Chapter 4 - Behavioral Descriptions

Section 4 - Program Output

In most programming languages there is a mechanism for printing text on the monitor and getting input from the user through the keyboard. Even though your simulator will let you monitor the value of signals and variables in your design, it is also nice to be able to output certain information during simulation. It is not provided as a language feature in VHDL, but rather as a standard library that comes with every VHDL language system. In VHDL, common code can be put in a separate file to be used by many designs. This common code is called a library. In order to use the library that provides input and output capabilities you must add the statement
use textio.all;
immediately before every architecture that uses input and output. The name of the library is textio and this statement indicates that you wish to use everything or all of the textio library. Once you have done that, you may use any of the features discussed in this section. Note that although it is not part of the language, the library is standard and will be the same regardless of the VHDL tools you are using.

Text is input and output using textio via a variable of the type line. Since variables are used for textio, input and output is done in processes. The procedure for outputting information is to first place it in text form into the variable of type line and then to request that the line be output. This is shown in the following example.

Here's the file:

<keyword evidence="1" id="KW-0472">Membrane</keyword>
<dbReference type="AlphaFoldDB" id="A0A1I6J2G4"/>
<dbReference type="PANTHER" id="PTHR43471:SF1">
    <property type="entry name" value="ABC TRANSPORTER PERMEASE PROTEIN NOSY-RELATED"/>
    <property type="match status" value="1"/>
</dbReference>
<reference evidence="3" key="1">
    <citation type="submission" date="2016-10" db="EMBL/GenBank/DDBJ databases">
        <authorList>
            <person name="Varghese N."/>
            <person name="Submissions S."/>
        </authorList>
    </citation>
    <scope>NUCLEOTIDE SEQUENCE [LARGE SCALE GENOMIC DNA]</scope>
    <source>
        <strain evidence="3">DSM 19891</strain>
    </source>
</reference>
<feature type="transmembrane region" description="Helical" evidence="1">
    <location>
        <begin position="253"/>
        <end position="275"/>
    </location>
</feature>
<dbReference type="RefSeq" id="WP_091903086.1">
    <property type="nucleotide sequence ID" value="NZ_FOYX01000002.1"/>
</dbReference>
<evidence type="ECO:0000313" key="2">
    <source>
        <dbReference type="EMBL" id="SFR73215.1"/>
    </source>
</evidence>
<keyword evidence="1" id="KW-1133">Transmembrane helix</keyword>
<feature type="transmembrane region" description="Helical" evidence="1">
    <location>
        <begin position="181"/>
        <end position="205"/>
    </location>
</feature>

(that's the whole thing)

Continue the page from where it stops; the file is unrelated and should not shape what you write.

use textio.all;
architecture behavior of check is
  process (x)
    variable s : line;
    variable cnt : integer:=0;
    if (x='1' and x'last_value='0') then
      if (cnt>MAX_COUNT) then
        write(s,"Counter overflow - ");
      end if;
    end if;
  end process;
end behavior;
The write function is used to append text information at the end of a line variable which is empty when the simulator is initialized. The function takes two arguments, the first is the name of the line to append to, and the second is the information to be appended. In the example, s is set to "Counter overflow - ", and then the current value of cnt is converted to text and added to the end of that. The writeline function outputs the current value of a line to the monitor, and empties the line for re-use. The first argument of the writeline function just indicates that the text should be output to the screen. If MAX_COUNT were a constant equal to 15 and more than 15 rising edges occur on the signal x, then the message
Counter overflow - 16
would be printed on the screen.

The write statement can also be used to append constant values and the value of variables and signals of the types bit, bit_vector, time, integer, and real. Keyboard input is more complex than output, and is not discussed in this tutorial.

The previous section is Behavioral Descriptions - Signals and Processes.
The next section is The End.

Copyright 1995, Green Mountain Computing Systems.
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